Rejection — it’s inevitable. Sooner or later, every one of us will experience it. Some of us, more than once. And every time it happens, we can’t help but ask ourselves some questions. Usually the first question is Why? Then come the thoughts we rehearse over and over, replaying that moment of rejection … wishing we’d asked more questions or said less in response. Sometimes we wonder for weeks, What did I do wrong? Often we think, What can I do to fix this? How can I get him or her to accept me again?
Rejection typically leads to one of three responses. We will …
- Reject the person who rejected us.
- Reject others we think are like the person who rejected us.
- Reject ourselves.
- Reject God.
Rejection engages our emotions to respond in hurt and carry offense.
Our thoughts determine our beliefs, and our beliefs impact our responses and actions. It all starts in the mind. When we rehearse what the other person did to reject us, then we have begun the process of solidifying a belief into an offense. Offense leads to resentment, resentment to anger and anger to hatred. Obsessive thinking builds a case and often becomes justification to punish others for their actions. Many of the tragic stories we hear about involving abuse, violence, murder — stem from rejection and are fueled by obsessive thinking.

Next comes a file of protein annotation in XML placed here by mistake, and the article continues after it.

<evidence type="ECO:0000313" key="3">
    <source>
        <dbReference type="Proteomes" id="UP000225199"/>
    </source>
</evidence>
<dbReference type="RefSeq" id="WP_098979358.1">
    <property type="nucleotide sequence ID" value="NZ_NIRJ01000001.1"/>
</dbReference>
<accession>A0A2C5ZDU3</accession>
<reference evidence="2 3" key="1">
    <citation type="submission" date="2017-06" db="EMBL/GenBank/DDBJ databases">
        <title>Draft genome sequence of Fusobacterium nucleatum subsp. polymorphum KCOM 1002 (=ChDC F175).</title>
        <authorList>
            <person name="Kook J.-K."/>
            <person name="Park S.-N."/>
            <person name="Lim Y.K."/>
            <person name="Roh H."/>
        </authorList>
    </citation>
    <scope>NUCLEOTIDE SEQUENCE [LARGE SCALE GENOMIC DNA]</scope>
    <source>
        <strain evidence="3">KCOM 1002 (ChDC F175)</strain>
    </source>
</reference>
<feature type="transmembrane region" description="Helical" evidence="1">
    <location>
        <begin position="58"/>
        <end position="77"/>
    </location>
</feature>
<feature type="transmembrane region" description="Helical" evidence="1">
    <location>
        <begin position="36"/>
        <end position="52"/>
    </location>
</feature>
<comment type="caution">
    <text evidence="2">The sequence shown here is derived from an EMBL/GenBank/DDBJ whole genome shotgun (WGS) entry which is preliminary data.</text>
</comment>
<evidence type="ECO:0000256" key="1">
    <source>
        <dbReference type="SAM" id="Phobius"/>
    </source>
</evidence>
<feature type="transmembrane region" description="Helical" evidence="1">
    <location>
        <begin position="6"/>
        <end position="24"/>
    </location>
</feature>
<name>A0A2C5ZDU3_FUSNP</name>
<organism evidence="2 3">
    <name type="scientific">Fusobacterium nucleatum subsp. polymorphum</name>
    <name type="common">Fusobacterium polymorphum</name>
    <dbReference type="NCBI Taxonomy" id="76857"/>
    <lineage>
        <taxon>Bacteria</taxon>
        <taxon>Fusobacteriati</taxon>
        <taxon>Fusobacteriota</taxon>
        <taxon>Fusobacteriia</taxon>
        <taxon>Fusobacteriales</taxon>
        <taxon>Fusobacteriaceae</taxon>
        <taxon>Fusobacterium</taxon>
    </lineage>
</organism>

It’s vital that we gain control over our thoughts — which puts us in control of our actions. When rejection is from a family member or someone we are in a serious relationship with, it’s hard to move on right away. The level of pain is often tied to the level of commitment. If we have been deeply invested, it is hard to move forward without looking back. In fact, it’s such an intense experience that the brain feels emotional pain the same as physical pain. (Psychology Today)